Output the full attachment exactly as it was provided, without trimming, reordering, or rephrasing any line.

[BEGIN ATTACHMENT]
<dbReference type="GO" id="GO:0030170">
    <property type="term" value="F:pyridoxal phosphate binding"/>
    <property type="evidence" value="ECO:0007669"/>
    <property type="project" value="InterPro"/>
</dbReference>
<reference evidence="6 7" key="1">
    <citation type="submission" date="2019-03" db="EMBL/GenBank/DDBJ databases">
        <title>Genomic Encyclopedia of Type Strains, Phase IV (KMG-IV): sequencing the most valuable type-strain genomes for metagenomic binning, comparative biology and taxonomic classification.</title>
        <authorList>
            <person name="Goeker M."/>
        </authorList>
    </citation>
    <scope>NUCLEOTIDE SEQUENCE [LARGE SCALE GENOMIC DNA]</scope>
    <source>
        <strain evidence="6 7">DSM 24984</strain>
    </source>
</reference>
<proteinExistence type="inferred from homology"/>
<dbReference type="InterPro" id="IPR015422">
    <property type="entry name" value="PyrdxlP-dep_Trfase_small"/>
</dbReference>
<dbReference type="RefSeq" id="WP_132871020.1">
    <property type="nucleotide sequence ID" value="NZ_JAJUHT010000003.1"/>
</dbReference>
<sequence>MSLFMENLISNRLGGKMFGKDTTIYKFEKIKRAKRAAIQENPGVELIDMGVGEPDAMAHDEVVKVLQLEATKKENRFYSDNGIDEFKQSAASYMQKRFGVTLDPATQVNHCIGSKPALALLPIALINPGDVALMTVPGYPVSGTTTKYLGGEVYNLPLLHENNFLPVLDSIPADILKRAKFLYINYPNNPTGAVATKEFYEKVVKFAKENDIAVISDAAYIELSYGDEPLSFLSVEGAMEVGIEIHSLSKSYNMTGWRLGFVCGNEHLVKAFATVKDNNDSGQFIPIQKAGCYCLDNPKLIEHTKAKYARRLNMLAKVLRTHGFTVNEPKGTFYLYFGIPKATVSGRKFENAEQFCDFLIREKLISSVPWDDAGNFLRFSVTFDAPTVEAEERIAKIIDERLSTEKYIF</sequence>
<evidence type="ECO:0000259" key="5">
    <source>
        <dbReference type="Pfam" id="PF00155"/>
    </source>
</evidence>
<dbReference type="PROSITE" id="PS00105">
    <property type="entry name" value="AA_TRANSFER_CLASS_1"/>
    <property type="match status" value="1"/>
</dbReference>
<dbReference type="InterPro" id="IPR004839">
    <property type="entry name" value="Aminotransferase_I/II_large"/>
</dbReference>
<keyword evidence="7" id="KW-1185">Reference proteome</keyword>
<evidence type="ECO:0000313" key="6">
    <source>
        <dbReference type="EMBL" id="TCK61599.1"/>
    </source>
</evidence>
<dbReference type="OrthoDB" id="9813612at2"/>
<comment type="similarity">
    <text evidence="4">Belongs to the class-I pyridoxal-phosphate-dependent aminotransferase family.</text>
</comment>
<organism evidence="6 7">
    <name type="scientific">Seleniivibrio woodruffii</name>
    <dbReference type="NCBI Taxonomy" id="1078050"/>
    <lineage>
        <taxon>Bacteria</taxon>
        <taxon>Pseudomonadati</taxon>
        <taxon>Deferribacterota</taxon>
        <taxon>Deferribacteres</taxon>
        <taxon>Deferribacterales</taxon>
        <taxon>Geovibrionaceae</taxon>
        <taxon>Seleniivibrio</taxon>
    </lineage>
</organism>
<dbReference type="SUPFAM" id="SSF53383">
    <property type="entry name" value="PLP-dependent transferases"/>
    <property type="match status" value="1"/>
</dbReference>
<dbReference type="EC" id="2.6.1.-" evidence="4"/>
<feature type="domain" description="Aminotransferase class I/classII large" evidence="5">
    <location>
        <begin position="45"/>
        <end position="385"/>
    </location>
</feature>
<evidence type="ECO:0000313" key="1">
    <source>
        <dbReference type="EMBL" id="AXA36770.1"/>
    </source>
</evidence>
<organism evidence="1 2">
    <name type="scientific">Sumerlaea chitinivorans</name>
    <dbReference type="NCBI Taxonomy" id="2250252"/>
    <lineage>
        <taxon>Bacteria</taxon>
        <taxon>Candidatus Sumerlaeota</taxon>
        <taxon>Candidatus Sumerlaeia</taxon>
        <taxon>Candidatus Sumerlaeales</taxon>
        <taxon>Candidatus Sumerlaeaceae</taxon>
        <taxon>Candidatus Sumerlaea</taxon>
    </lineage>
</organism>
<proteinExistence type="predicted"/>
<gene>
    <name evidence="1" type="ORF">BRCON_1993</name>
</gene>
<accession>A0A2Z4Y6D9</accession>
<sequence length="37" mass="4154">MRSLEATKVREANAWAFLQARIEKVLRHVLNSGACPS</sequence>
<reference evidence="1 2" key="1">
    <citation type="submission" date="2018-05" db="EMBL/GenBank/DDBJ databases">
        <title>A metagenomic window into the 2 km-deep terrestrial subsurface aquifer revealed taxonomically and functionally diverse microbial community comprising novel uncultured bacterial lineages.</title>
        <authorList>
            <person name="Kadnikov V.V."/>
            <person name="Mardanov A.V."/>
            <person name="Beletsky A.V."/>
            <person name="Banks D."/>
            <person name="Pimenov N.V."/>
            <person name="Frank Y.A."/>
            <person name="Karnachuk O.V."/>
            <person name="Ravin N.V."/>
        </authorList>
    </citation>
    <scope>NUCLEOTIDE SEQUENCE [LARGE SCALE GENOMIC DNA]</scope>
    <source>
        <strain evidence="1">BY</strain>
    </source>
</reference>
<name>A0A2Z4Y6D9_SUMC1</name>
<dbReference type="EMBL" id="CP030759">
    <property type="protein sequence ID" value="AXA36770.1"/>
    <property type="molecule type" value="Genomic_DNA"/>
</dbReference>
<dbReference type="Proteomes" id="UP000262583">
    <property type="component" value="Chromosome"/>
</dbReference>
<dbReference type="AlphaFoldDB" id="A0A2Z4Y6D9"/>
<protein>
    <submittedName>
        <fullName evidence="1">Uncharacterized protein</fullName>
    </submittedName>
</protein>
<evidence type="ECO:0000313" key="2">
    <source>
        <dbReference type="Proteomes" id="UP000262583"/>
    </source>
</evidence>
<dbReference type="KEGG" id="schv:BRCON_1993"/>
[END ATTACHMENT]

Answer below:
<dbReference type="GO" id="GO:0030170">
    <property type="term" value="F:pyridoxal phosphate binding"/>
    <property type="evidence" value="ECO:0007669"/>
    <property type="project" value="InterPro"/>
</dbReference>
<reference evidence="6 7" key="1">
    <citation type="submission" date="2019-03" db="EMBL/GenBank/DDBJ databases">
        <title>Genomic Encyclopedia of Type Strains, Phase IV (KMG-IV): sequencing the most valuable type-strain genomes for metagenomic binning, comparative biology and taxonomic classification.</title>
        <authorList>
            <person name="Goeker M."/>
        </authorList>
    </citation>
    <scope>NUCLEOTIDE SEQUENCE [LARGE SCALE GENOMIC DNA]</scope>
    <source>
        <strain evidence="6 7">DSM 24984</strain>
    </source>
</reference>
<proteinExistence type="inferred from homology"/>
<dbReference type="InterPro" id="IPR015422">
    <property type="entry name" value="PyrdxlP-dep_Trfase_small"/>
</dbReference>
<dbReference type="RefSeq" id="WP_132871020.1">
    <property type="nucleotide sequence ID" value="NZ_JAJUHT010000003.1"/>
</dbReference>
<sequence>MSLFMENLISNRLGGKMFGKDTTIYKFEKIKRAKRAAIQENPGVELIDMGVGEPDAMAHDEVVKVLQLEATKKENRFYSDNGIDEFKQSAASYMQKRFGVTLDPATQVNHCIGSKPALALLPIALINPGDVALMTVPGYPVSGTTTKYLGGEVYNLPLLHENNFLPVLDSIPADILKRAKFLYINYPNNPTGAVATKEFYEKVVKFAKENDIAVISDAAYIELSYGDEPLSFLSVEGAMEVGIEIHSLSKSYNMTGWRLGFVCGNEHLVKAFATVKDNNDSGQFIPIQKAGCYCLDNPKLIEHTKAKYARRLNMLAKVLRTHGFTVNEPKGTFYLYFGIPKATVSGRKFENAEQFCDFLIREKLISSVPWDDAGNFLRFSVTFDAPTVEAEERIAKIIDERLSTEKYIF</sequence>
<evidence type="ECO:0000259" key="5">
    <source>
        <dbReference type="Pfam" id="PF00155"/>
    </source>
</evidence>
<dbReference type="PROSITE" id="PS00105">
    <property type="entry name" value="AA_TRANSFER_CLASS_1"/>
    <property type="match status" value="1"/>
</dbReference>
<dbReference type="InterPro" id="IPR004839">
    <property type="entry name" value="Aminotransferase_I/II_large"/>
</dbReference>
<keyword evidence="7" id="KW-1185">Reference proteome</keyword>
<evidence type="ECO:0000313" key="6">
    <source>
        <dbReference type="EMBL" id="TCK61599.1"/>
    </source>
</evidence>
<dbReference type="OrthoDB" id="9813612at2"/>
<comment type="similarity">
    <text evidence="4">Belongs to the class-I pyridoxal-phosphate-dependent aminotransferase family.</text>
</comment>
<organism evidence="6 7">
    <name type="scientific">Seleniivibrio woodruffii</name>
    <dbReference type="NCBI Taxonomy" id="1078050"/>
    <lineage>
        <taxon>Bacteria</taxon>
        <taxon>Pseudomonadati</taxon>
        <taxon>Deferribacterota</taxon>
        <taxon>Deferribacteres</taxon>
        <taxon>Deferribacterales</taxon>
        <taxon>Geovibrionaceae</taxon>
        <taxon>Seleniivibrio</taxon>
    </lineage>
</organism>
<dbReference type="SUPFAM" id="SSF53383">
    <property type="entry name" value="PLP-dependent transferases"/>
    <property type="match status" value="1"/>
</dbReference>
<dbReference type="EC" id="2.6.1.-" evidence="4"/>
<feature type="domain" description="Aminotransferase class I/classII large" evidence="5">
    <location>
        <begin position="45"/>
        <end position="385"/>
    </location>
</feature>
<evidence type="ECO:0000313" key="1">
    <source>
        <dbReference type="EMBL" id="AXA36770.1"/>
    </source>
</evidence>
<organism evidence="1 2">
    <name type="scientific">Sumerlaea chitinivorans</name>
    <dbReference type="NCBI Taxonomy" id="2250252"/>
    <lineage>
        <taxon>Bacteria</taxon>
        <taxon>Candidatus Sumerlaeota</taxon>
        <taxon>Candidatus Sumerlaeia</taxon>
        <taxon>Candidatus Sumerlaeales</taxon>
        <taxon>Candidatus Sumerlaeaceae</taxon>
        <taxon>Candidatus Sumerlaea</taxon>
    </lineage>
</organism>
<proteinExistence type="predicted"/>
<gene>
    <name evidence="1" type="ORF">BRCON_1993</name>
</gene>
<accession>A0A2Z4Y6D9</accession>
<sequence length="37" mass="4154">MRSLEATKVREANAWAFLQARIEKVLRHVLNSGACPS</sequence>
<reference evidence="1 2" key="1">
    <citation type="submission" date="2018-05" db="EMBL/GenBank/DDBJ databases">
        <title>A metagenomic window into the 2 km-deep terrestrial subsurface aquifer revealed taxonomically and functionally diverse microbial community comprising novel uncultured bacterial lineages.</title>
        <authorList>
            <person name="Kadnikov V.V."/>
            <person name="Mardanov A.V."/>
            <person name="Beletsky A.V."/>
            <person name="Banks D."/>
            <person name="Pimenov N.V."/>
            <person name="Frank Y.A."/>
            <person name="Karnachuk O.V."/>
            <person name="Ravin N.V."/>
        </authorList>
    </citation>
    <scope>NUCLEOTIDE SEQUENCE [LARGE SCALE GENOMIC DNA]</scope>
    <source>
        <strain evidence="1">BY</strain>
    </source>
</reference>
<name>A0A2Z4Y6D9_SUMC1</name>
<dbReference type="EMBL" id="CP030759">
    <property type="protein sequence ID" value="AXA36770.1"/>
    <property type="molecule type" value="Genomic_DNA"/>
</dbReference>
<dbReference type="Proteomes" id="UP000262583">
    <property type="component" value="Chromosome"/>
</dbReference>
<dbReference type="AlphaFoldDB" id="A0A2Z4Y6D9"/>
<protein>
    <submittedName>
        <fullName evidence="1">Uncharacterized protein</fullName>
    </submittedName>
</protein>
<evidence type="ECO:0000313" key="2">
    <source>
        <dbReference type="Proteomes" id="UP000262583"/>
    </source>
</evidence>
<dbReference type="KEGG" id="schv:BRCON_1993"/>